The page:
For most of us, we’re able to find a large rock of stability in our lives, when high tide starts lapping unexpectedly at our feet.
We scamper while laughing at the foamy salt water nipping at our feet. We pause to breathe in the scenery, balancing ourselves on a scenic perch of an ocean side bench, a cup of coffee with a family member or friend, a restaurant or pub visit, taking in a movie or theatre or ballgame, or any many other “buoys” we may take for granted.
For five million members of our Communities, including 1.5 million children, the force of the sea swallows up the most vulnerable in our midst. Shelters provide a small chance for these folks to hang onto and perhaps catch their breath; like Rose and Jack at the end of the Titanic movie, some are able to hang onto a sliver of whatever floats by, while others give all they have and eventually slide off and perish in the depths of the ocean of Life.
Today I saw 80 such people at work- one was a young man who was healthy and working 60 days ago, when he took his young son to a baseball game. When a fly ball came his way, this Dad tried to catch the ball for his son, fell over the rail, and broke both…..his heels. Did you know you could break heels? Both at once? Causing you to lose your job (with no health insurance) and sit in a wheelchair for six months?…in a shelter as you have no income? Me neither.
A 75 year old man, who reminds me of my own Dad when it was time for a haircut of his white locks, served and protected our Country for many years in the service. With no family around now, and no money for assisted living or a senior community center, wanders the shelter looking for meaning in Life. He wants to help arrange the bicycles on the bike rack, pick up debris that floats onto the property from the roadway, seeking only dignity, respect, and value in the years he has left- mingling for now with others struggling to catch a breath in the ocean depths.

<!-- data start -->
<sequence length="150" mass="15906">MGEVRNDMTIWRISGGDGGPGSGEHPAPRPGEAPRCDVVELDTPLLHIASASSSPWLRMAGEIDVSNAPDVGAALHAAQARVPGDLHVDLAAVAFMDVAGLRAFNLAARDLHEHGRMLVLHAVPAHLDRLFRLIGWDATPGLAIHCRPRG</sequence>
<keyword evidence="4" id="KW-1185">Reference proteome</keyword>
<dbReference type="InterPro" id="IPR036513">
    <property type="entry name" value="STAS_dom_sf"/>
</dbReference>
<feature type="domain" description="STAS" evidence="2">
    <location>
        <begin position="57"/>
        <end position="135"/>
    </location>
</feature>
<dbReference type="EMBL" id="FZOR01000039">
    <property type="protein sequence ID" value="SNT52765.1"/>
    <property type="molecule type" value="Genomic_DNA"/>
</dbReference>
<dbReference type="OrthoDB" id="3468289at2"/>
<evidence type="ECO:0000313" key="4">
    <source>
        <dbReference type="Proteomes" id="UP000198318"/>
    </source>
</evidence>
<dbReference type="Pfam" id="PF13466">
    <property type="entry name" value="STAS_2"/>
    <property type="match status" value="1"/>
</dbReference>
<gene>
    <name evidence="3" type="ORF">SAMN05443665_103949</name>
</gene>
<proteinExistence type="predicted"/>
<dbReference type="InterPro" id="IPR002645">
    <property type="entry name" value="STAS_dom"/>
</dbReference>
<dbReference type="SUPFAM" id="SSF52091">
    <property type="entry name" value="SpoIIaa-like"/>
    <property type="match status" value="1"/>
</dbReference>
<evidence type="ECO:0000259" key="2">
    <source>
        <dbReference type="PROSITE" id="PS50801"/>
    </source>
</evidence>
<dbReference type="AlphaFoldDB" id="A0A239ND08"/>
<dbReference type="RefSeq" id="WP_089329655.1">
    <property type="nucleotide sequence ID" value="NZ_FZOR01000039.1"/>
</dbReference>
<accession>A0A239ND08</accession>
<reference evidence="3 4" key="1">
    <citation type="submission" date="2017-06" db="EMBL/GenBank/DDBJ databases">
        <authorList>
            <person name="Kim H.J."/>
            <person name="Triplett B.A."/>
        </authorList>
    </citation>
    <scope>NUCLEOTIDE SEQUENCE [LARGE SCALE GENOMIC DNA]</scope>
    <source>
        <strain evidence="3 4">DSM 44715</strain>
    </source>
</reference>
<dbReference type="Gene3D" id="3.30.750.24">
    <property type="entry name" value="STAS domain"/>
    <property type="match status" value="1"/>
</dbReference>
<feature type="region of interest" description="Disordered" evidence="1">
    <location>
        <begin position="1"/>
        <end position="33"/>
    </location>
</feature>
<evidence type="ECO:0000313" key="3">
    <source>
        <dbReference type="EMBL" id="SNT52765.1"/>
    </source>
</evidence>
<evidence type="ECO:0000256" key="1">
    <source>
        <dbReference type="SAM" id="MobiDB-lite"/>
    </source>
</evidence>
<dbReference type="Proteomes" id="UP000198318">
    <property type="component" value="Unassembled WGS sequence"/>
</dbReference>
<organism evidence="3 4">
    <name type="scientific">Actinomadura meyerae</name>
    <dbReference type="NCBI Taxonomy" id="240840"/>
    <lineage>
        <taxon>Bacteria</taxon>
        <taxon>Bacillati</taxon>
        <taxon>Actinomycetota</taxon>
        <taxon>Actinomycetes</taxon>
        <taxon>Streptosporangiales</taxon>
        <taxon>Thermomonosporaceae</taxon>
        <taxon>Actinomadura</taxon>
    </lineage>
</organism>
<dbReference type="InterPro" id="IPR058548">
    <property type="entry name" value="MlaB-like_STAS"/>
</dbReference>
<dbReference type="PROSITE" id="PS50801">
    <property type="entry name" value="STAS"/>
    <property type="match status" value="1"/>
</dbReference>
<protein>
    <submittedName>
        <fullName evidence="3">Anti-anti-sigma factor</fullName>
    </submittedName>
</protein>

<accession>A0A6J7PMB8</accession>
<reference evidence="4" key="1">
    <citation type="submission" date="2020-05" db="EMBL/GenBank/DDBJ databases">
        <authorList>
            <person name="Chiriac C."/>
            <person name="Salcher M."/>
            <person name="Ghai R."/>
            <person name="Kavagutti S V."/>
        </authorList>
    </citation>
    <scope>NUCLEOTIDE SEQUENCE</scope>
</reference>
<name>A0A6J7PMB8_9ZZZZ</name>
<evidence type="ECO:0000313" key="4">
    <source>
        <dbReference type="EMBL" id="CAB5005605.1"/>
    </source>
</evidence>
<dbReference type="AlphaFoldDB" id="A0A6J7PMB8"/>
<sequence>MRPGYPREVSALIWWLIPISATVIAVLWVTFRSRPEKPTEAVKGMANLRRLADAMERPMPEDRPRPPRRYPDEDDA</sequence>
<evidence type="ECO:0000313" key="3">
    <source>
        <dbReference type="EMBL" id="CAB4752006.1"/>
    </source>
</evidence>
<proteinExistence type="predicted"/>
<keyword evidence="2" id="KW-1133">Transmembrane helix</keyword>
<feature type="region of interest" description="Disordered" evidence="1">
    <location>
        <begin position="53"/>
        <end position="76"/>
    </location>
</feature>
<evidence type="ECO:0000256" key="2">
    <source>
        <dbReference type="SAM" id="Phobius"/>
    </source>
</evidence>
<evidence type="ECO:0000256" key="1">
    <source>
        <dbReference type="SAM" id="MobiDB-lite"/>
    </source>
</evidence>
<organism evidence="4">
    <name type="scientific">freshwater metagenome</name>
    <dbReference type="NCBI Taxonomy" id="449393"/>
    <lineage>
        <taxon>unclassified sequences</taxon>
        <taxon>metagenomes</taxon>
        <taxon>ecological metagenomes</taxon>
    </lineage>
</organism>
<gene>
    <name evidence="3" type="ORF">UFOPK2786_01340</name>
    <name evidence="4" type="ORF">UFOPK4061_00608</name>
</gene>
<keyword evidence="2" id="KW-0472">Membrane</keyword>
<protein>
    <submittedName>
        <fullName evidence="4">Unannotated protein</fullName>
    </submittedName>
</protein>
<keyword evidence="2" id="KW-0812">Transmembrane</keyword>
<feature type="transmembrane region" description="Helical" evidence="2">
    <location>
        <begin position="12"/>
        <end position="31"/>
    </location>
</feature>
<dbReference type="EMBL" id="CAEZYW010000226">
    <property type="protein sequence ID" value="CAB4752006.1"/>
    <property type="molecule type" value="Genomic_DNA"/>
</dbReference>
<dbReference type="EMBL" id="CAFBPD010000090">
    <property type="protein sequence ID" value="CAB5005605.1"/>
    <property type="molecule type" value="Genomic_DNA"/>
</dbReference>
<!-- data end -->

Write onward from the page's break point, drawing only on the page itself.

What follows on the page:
A young Mom struggles to move things into a van that rattles, hoping to move her children’s and her belongings to their humble transitional home before the kids get out of child care. She wants to surprise them. Exhausted, she finds a small rock at the edge of the shelter to sit and cry. Joy and the gasping for air share the same inhale and exhale. She gets whatever help is available, but there’s never enough. She gathers herself, wipes her tears away, and goes back to the small space she’s had for three months in the family wing of the shelter, summoning all her strength to gather toys and groceries and hoping to leave behind the anxiety that living in the depths of the ocean can bring.
I am thankful and grateful. I sit by choice with a calming cup of coffee on the edge of the beach, watching a beautiful sunrise and breathing in the health of a beautiful Life.
Then I drive my car ten minutes to a large rock in the middle of the raging ocean waves and watch as the most heroic population I know tries to stay afloat and climb on the rock for a single night, a week, perhaps a month…before swimming away in search of their own stability and permanent bench by the calming sea. Their stories will be told in film. People need to know.
Be grateful today. You are Blessed if you are reading this.